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Detection of lysozyme in llama, sheep, and cattle tears

Juliet R. GionfriddoDepartment of Veterinary Clinical Sciences, Purdue University, West Lafayette, IN 47906.
Current address is Department of Clinical Sciences, Colorado State University, Fort Collins, CO 80523.

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 DVM, MS
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Harriet DavidsonDepartment of Clinical Sciences, College of Veterinary Medicine, Kansas State University, Manhattan, KS 66506.

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 DVM, MS
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Elikplimi K. Asem

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 DVM, PhD
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Sheryl G. KrohneDepartment of Veterinary Clinical Sciences, Purdue University, West Lafayette, IN 47906.

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 DVM, MS

Abstract

Objective—To determine whether the tears of llamas, sheep, and cattle contain lysozyme and compare lysozyme concentrations in tears among these species.

Animals—40 llamas, 5 sheep, and 36 cattle.

Procedure—Electrophoresis, western blot immunoassay for lysozyme, a spectrophotometric assay to detect tear lysozyme by its ability to lyse a suspension of Micrococcus lysodeiticus, and a microtiter plate colorometric assay were performed.

Results—A 13.6-kd protein band was detected by use of electrophoresis and western blot immunoassay in llama and sheep tears but not cattle tears. Results of spectrophotometric assay suggested that llama and sheep tears had high concentrations of lysozyme, whereas cattle tears had low concentrations. Results of the microtiter plate colorometric assay suggested that llama tears had high concentrations of lysozyme, whereas concentrations in sheep and cattle tears were lower.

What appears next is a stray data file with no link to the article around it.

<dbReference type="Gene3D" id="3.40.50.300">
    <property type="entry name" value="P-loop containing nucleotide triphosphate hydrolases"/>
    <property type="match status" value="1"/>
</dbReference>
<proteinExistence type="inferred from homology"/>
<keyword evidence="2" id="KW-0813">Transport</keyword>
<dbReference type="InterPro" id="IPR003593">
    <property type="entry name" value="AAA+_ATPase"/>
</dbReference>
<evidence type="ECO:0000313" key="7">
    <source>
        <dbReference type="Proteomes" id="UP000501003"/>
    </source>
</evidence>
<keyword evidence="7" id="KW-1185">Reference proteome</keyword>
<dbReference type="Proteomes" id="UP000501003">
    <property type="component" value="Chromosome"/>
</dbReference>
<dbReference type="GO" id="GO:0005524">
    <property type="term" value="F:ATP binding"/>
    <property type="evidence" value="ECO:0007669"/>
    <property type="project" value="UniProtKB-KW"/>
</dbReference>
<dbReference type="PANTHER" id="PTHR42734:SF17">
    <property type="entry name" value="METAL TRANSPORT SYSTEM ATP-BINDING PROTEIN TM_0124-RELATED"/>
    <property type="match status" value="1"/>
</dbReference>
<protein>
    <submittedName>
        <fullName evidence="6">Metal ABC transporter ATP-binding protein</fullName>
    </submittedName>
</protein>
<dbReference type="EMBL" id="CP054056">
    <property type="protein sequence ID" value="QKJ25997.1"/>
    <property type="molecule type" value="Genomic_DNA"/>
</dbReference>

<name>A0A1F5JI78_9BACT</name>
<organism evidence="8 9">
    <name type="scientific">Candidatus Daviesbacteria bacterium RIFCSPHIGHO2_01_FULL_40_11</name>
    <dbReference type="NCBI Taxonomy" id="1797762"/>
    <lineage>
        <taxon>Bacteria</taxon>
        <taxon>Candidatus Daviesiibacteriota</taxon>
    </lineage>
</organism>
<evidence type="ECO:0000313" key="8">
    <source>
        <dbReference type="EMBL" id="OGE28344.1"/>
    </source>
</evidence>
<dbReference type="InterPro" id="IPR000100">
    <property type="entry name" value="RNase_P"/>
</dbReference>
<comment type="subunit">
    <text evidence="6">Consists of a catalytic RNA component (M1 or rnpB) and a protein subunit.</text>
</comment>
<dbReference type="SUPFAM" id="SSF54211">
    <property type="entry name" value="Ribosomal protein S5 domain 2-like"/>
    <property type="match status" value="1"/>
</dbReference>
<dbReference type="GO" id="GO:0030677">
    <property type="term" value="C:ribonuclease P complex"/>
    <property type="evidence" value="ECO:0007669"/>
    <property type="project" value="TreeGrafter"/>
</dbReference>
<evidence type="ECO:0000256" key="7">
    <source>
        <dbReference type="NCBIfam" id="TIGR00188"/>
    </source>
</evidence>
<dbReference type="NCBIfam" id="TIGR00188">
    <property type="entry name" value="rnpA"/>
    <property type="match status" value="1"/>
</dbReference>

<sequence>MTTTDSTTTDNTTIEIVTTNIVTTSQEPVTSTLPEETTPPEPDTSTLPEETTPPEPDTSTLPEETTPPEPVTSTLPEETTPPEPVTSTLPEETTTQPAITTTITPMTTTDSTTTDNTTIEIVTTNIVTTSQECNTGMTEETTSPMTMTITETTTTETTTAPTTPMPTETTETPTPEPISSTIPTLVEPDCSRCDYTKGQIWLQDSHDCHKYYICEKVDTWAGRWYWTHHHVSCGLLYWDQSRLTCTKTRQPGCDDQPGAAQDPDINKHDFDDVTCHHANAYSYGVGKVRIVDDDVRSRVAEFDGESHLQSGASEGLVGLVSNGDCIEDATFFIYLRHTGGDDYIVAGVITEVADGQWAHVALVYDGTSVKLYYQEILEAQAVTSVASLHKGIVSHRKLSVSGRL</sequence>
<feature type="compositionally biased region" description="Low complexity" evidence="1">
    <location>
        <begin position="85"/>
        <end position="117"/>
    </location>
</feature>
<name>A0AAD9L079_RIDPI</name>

Conclusions and Clinical Relevance—Lysozyme concentrations in tears may vary among species and this variability may contribute to differing susceptibilities to ocular diseases such as infectious keratoconjunctivitis. (Am J Vet Res 2000;61:1294–1297)

Abstract

Objective—To determine whether the tears of llamas, sheep, and cattle contain lysozyme and compare lysozyme concentrations in tears among these species.

Animals—40 llamas, 5 sheep, and 36 cattle.

Procedure—Electrophoresis, western blot immunoassay for lysozyme, a spectrophotometric assay to detect tear lysozyme by its ability to lyse a suspension of Micrococcus lysodeiticus, and a microtiter plate colorometric assay were performed.

Results—A 13.6-kd protein band was detected by use of electrophoresis and western blot immunoassay in llama and sheep tears but not cattle tears. Results of spectrophotometric assay suggested that llama and sheep tears had high concentrations of lysozyme, whereas cattle tears had low concentrations. Results of the microtiter plate colorometric assay suggested that llama tears had high concentrations of lysozyme, whereas concentrations in sheep and cattle tears were lower.

Conclusions and Clinical Relevance—Lysozyme concentrations in tears may vary among species and this variability may contribute to differing susceptibilities to ocular diseases such as infectious keratoconjunctivitis. (Am J Vet Res 2000;61:1294–1297)